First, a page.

Mike White, a breathing expert, has given the following explanation about breath control. Begin by taking in as large of a breath as you can, while you feel the strain, breathe in as deeply as you possibly can. Exhale and let the breath go. Call that uppermost in breath a 10. Now take a deep breath but stop when it gets full, but not strained. Exhale. Call that comfortable uppermost in breath an 8. Now breathe into your "8" and just let the breath escape in a relaxing exhale. So if you were to breathe out more, you would have to force it. Call that point a 2. Then breathe naturally. Now breathe in to an 8, and let the breath go to 2, then immediately exhale, forcing the breath out with your belly muscles like blowing out the candles on a birthday cake to as close as you can to no breath left at all. Feel the strain and tension in your body from 2-0. Breathe naturally. Try that again. In to 8 ......then relaxed out to 2, then forced out to 0. Breathe naturally. Call that uncomfortable lower most out-breath a 0. To clarify, many do not breathe very deeply, so they mostly breathe in to say 4 or 5. Then they use or spend 3, 4, 5, or more of the air while speaking or singing, and end up at 0-1.9, in other words, below 2, the point where tension begins. This causes a great deal of restriction in the same area as does the abdominal startle response. Then one is so out of breath, they pull in or gasp the air, causing friction and further tension. The cycle keeps repeating and worsening with every sentence. So when I say breathe during practice between the window of 2 and 8 or 3-7 as a softer form, you breathe to 7 or 8 and never strain on the inhale, then make sure you do not go past 2 on the exhale. In this way you begin to develop a habit of staying mostly between 3-7.

Preachers are notorious for speaking after they are out of breath and continue to tighten and force the words without inhaling. Developing this bad habit and continuing it for many years is dangerous to the voice.

The use of some simple exercises can help strengthen and maintain good voice quality. Humming is the most important exercise you can do. Humming up and down scales are excellent exercises to strengthen the voice. I followed primarily three exercises.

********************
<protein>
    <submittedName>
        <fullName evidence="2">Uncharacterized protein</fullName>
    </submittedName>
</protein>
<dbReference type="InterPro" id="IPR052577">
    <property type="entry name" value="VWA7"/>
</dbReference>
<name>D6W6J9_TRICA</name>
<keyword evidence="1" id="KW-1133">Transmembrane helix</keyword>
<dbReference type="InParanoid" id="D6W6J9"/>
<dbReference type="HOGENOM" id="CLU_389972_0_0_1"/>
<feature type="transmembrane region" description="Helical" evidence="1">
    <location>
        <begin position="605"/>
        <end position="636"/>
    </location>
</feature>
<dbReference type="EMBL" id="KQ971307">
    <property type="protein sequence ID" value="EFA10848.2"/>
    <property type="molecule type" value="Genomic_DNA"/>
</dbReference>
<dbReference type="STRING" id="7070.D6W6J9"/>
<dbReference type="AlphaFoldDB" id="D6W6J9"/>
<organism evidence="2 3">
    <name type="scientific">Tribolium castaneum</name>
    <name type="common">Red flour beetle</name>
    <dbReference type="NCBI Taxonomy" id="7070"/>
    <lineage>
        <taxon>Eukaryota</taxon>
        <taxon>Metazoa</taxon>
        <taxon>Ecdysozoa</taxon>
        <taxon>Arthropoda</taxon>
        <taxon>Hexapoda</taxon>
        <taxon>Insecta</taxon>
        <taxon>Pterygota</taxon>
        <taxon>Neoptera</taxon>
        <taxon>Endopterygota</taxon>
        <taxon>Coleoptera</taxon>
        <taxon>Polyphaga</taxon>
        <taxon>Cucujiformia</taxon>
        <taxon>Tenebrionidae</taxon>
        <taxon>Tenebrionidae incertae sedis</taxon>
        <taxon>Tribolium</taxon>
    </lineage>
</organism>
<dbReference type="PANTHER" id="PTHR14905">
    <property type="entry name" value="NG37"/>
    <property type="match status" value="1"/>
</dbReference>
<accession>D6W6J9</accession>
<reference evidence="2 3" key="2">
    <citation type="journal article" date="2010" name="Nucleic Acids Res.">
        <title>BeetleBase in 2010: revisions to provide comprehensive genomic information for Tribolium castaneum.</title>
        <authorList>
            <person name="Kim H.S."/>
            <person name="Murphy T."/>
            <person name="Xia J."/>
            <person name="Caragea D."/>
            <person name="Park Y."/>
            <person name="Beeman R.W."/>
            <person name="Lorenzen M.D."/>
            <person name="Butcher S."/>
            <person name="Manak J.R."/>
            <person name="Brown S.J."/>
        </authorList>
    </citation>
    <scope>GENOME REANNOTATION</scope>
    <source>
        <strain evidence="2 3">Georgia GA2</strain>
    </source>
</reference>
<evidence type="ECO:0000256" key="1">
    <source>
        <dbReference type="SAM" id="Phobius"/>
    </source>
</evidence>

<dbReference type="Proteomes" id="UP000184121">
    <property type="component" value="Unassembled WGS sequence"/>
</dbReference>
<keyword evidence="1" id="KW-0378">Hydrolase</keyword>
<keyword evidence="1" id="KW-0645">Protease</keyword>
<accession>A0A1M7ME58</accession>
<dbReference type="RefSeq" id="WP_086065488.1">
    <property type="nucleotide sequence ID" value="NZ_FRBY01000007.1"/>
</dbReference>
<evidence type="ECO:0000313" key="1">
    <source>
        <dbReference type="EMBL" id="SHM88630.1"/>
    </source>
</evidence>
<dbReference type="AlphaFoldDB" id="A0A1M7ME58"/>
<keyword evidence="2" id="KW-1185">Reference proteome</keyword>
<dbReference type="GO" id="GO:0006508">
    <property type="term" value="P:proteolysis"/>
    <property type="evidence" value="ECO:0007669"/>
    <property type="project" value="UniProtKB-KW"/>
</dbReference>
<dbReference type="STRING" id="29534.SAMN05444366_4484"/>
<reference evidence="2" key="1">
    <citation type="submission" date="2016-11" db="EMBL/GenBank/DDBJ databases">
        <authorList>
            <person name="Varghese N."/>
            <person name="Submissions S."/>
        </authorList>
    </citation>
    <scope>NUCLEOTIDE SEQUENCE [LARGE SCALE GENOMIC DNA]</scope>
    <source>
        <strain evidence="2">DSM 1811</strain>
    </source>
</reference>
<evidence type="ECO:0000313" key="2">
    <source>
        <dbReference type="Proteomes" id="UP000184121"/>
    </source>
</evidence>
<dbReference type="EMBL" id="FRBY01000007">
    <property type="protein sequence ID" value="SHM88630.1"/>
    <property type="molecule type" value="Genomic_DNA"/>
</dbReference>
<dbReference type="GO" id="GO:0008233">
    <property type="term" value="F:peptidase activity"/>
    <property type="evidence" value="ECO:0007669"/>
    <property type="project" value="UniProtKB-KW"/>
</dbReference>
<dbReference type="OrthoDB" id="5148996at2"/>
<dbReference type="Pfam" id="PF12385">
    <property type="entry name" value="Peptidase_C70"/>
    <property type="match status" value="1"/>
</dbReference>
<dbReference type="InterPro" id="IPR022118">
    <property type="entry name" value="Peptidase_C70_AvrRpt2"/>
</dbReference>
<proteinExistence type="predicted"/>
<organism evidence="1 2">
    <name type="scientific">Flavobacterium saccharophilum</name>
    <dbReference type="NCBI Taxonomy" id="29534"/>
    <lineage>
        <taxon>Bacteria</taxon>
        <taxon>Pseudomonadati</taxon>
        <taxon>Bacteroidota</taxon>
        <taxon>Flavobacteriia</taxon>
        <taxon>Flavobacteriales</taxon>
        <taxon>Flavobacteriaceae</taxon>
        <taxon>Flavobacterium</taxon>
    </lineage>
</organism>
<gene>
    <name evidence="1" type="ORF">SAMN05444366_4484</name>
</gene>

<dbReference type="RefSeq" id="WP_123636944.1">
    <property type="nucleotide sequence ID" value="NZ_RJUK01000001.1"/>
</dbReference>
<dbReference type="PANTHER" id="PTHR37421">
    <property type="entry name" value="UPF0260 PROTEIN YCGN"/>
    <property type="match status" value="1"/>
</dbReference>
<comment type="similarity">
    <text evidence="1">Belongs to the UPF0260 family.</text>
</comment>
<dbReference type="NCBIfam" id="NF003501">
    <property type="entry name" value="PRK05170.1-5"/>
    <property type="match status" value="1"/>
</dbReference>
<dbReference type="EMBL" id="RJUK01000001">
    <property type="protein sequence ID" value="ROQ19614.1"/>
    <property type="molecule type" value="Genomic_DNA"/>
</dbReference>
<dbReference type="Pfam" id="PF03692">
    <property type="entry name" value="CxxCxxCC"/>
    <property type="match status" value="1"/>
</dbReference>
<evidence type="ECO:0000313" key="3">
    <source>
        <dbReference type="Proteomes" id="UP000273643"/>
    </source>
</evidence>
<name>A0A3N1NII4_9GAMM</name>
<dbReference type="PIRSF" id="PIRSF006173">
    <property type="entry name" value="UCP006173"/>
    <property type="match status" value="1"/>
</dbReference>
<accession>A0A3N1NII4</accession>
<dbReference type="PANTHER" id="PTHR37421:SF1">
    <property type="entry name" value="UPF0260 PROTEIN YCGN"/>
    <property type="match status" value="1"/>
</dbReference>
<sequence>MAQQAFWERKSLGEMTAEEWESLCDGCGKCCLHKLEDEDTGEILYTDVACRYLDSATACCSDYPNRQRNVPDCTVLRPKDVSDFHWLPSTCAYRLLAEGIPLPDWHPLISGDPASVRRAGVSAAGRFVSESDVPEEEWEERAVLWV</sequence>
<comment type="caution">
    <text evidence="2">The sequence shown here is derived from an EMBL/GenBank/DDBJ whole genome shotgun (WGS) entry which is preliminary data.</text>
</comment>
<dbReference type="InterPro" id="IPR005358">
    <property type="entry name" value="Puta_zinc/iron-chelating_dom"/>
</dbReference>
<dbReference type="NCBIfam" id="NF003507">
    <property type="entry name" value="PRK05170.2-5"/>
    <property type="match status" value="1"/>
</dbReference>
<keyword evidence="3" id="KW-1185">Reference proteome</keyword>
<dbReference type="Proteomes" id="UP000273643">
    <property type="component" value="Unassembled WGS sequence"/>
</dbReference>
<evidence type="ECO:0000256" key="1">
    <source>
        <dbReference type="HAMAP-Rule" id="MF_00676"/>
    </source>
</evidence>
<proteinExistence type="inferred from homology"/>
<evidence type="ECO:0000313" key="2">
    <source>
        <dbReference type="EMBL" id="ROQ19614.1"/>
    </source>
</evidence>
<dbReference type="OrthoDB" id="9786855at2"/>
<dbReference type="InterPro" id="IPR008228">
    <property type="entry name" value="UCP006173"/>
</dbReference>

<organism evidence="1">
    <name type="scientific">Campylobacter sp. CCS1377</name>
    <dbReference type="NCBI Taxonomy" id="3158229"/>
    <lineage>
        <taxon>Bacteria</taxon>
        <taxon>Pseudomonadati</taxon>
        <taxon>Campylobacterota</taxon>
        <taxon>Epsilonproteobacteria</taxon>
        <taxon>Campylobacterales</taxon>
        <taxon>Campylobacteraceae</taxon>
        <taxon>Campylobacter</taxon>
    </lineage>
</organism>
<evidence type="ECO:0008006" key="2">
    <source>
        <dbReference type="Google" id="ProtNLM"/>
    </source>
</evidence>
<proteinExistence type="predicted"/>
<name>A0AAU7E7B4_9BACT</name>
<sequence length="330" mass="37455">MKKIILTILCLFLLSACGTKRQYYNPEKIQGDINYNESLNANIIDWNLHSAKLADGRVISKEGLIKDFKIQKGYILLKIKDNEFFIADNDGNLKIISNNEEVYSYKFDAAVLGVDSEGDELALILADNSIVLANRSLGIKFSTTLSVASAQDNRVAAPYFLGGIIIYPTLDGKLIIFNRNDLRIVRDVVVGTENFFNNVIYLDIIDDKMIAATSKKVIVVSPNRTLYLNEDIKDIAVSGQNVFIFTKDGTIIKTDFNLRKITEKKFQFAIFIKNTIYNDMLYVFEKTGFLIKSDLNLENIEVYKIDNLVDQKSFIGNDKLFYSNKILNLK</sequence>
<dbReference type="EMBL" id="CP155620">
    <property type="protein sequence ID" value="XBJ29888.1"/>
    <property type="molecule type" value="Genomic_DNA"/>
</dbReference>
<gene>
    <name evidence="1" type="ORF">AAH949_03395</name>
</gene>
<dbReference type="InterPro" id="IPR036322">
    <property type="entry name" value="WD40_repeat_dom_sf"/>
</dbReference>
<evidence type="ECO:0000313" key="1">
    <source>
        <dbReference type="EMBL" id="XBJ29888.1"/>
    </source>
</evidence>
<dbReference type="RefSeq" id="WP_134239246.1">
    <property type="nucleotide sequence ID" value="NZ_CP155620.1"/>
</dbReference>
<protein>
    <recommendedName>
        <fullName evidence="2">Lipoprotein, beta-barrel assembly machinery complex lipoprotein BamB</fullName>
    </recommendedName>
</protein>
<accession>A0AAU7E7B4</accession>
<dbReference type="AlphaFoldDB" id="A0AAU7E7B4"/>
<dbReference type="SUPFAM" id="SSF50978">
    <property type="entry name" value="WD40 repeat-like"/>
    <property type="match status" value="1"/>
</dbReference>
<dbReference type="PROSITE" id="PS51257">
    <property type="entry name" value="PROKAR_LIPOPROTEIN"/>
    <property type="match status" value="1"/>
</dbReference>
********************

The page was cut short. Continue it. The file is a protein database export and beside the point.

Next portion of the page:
1. Begin humming very softly at a comfortable and normal pitch and hold the hum for ten to fifteen seconds. It is important to relax the neck muscles and hum as softly as possible. Raise the pitch one step and hum for another 15 seconds. Then continue the same procedure until you can not go any higher. This will seem abnormally high, but the extremely high humming will help to stretch the vocal muscles and eventually strengthening them. Then go down the scale until you can not go any lower.

2. Follow the same procedure, but using intones. Intones is making a humming sound while inhaling rather than exhaling. Intones are extremely important, because you can not tighten your vocal muscles while making sound in this way.

3. Follow the same procedure but sliding up five notes and back down five notes. Raise the pitch until you can not go any higher and then go down the scale in this fashion until you can not go any lower.

These exercises should require about 30 minutes and should be repeated every day for the best results. These can be done while driving in a car or sitting at a desk.

Tension is a voice killer. Stress can cause extreme tension that interferes with voice production. Laughing and relaxation are important factors of a happy life and a strong voice. Too much stress equals a tight and strangled voice.

Because of my voice disability I have garnered a considerable amount of information that I can share with others upon request. Please feel free to email if you have additions questions.